American Farm Bureau Works Towards Regulatory Reform

April 17, 2017

NASHVILLE, Tenn (RFD-TV) Regulatory Reform is in limbo as the Senate crafts its version of a house-passed bill.

The Regulatory Accountability Act of 2017 is being promoted as a bi-partisan piece of legislation, but the important issue is what it means for you.

A 72-year-old act dictates the federal government’s current rulemaking process, and the American Farm Bureau Federation wants to change it.

Paul Schlegel, AFBF Energy and Environment Director says, “What we want to see is a greater attention to the costs and benefits when they promulgate rules for instance. How they evaluate those. We want to see greater transparency in the science they use. We’d like to see greater teeth put in the data quality act.”

The proposed bill meets some of their expectations and would require agencies to consider the following:

  • The costs and benefits of potential rules
  • The significance of the problem addressed by a rule
  • Whether current rules need to be amended or eliminated
  • Potential alternatives for a new rule
  • The legal authority of making certain rules.

In addition, the measure would address executive orders, working to make them stick no matter who is in the White House.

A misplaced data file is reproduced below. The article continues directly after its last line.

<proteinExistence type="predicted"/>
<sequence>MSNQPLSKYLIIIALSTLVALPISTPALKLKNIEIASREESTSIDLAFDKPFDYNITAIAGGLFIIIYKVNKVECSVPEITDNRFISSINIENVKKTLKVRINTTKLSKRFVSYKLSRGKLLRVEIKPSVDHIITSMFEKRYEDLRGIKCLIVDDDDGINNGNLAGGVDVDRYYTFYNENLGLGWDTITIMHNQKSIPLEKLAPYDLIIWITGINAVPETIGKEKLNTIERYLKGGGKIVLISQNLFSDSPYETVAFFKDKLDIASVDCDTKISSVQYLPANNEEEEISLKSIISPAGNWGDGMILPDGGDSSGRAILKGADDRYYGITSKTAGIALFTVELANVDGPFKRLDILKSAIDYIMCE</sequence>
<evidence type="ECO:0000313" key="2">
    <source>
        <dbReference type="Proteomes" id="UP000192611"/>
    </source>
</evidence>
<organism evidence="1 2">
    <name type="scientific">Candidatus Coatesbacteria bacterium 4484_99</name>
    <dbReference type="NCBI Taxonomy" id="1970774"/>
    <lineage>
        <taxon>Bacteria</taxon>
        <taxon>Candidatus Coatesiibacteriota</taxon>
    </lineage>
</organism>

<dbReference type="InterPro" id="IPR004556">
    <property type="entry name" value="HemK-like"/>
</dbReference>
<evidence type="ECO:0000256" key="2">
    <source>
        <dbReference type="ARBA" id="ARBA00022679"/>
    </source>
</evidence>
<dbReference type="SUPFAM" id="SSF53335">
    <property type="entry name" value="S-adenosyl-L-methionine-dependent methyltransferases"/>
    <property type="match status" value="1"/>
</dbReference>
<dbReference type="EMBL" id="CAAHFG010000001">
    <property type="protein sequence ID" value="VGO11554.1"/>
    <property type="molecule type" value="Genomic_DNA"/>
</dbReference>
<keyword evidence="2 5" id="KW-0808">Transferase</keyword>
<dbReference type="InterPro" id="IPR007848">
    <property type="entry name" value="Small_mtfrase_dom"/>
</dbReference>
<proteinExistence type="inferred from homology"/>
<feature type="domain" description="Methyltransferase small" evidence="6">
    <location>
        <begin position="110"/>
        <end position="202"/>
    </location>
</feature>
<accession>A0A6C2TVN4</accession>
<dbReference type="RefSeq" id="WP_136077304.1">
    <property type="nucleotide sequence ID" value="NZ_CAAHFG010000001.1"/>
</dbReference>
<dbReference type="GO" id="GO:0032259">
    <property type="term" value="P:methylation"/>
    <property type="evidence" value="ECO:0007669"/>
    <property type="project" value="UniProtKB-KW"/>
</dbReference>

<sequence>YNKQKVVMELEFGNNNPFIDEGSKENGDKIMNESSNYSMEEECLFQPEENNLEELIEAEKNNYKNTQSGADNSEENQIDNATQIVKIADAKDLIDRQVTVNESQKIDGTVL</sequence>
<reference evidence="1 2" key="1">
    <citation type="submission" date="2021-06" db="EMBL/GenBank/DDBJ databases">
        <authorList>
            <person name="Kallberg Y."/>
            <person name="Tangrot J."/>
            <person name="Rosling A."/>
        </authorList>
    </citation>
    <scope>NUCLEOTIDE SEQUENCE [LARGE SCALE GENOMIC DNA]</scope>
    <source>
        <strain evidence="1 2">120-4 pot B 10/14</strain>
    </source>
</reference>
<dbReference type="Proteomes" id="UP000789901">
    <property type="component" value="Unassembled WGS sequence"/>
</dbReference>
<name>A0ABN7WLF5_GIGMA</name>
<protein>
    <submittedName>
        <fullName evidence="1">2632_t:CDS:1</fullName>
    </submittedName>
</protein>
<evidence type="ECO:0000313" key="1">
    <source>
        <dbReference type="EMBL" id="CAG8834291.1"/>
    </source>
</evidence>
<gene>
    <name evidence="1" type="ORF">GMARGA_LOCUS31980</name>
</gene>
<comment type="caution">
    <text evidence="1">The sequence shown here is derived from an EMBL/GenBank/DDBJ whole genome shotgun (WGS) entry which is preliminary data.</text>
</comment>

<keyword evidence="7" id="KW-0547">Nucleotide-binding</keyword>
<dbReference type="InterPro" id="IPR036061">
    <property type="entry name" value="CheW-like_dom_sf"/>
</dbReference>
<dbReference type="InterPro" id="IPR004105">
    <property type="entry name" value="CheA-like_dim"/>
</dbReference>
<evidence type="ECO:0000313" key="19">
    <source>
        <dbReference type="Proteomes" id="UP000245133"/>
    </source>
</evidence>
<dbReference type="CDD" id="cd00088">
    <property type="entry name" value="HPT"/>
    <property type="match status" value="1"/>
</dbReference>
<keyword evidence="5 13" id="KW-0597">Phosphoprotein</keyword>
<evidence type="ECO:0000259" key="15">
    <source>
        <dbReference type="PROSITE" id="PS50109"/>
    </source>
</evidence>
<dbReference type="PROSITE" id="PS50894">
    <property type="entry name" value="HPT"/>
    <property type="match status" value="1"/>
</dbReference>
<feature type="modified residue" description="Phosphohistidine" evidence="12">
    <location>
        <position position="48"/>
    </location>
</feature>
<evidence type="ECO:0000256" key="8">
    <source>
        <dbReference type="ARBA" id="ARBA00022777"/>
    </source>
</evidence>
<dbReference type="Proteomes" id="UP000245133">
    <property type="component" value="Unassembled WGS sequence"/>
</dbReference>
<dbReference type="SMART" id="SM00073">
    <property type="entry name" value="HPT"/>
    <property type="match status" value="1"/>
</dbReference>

Schlegel continued, “We want to see those changes in law so that they are not subject to policy of administration’s as they come and go.”

Both sides of the aisle understand the issue, which is why AFBF continues to work with lawmakers to introduce the bill in the senate.

Schlegel continued, “Senator Portman has been talking to Senator McCaskill in Missouri and Senator Heitkamp in North Dakota.They’ve been going back and forth about that legislation. There are a number of areas of agreement. We in the farming community issued a white paper late last year in which we talked about the importance of keeping the issue bipartisan and we want to keep it that way.”

Schlegel said Senator Portman is eager to introduce the bill to his fellow lawmakers.

Congress is on recess through next Monday, but as the list of cabinet confirmation hearings dwindles, AFBF hopes to move regulatory reform higher-up on the agenda.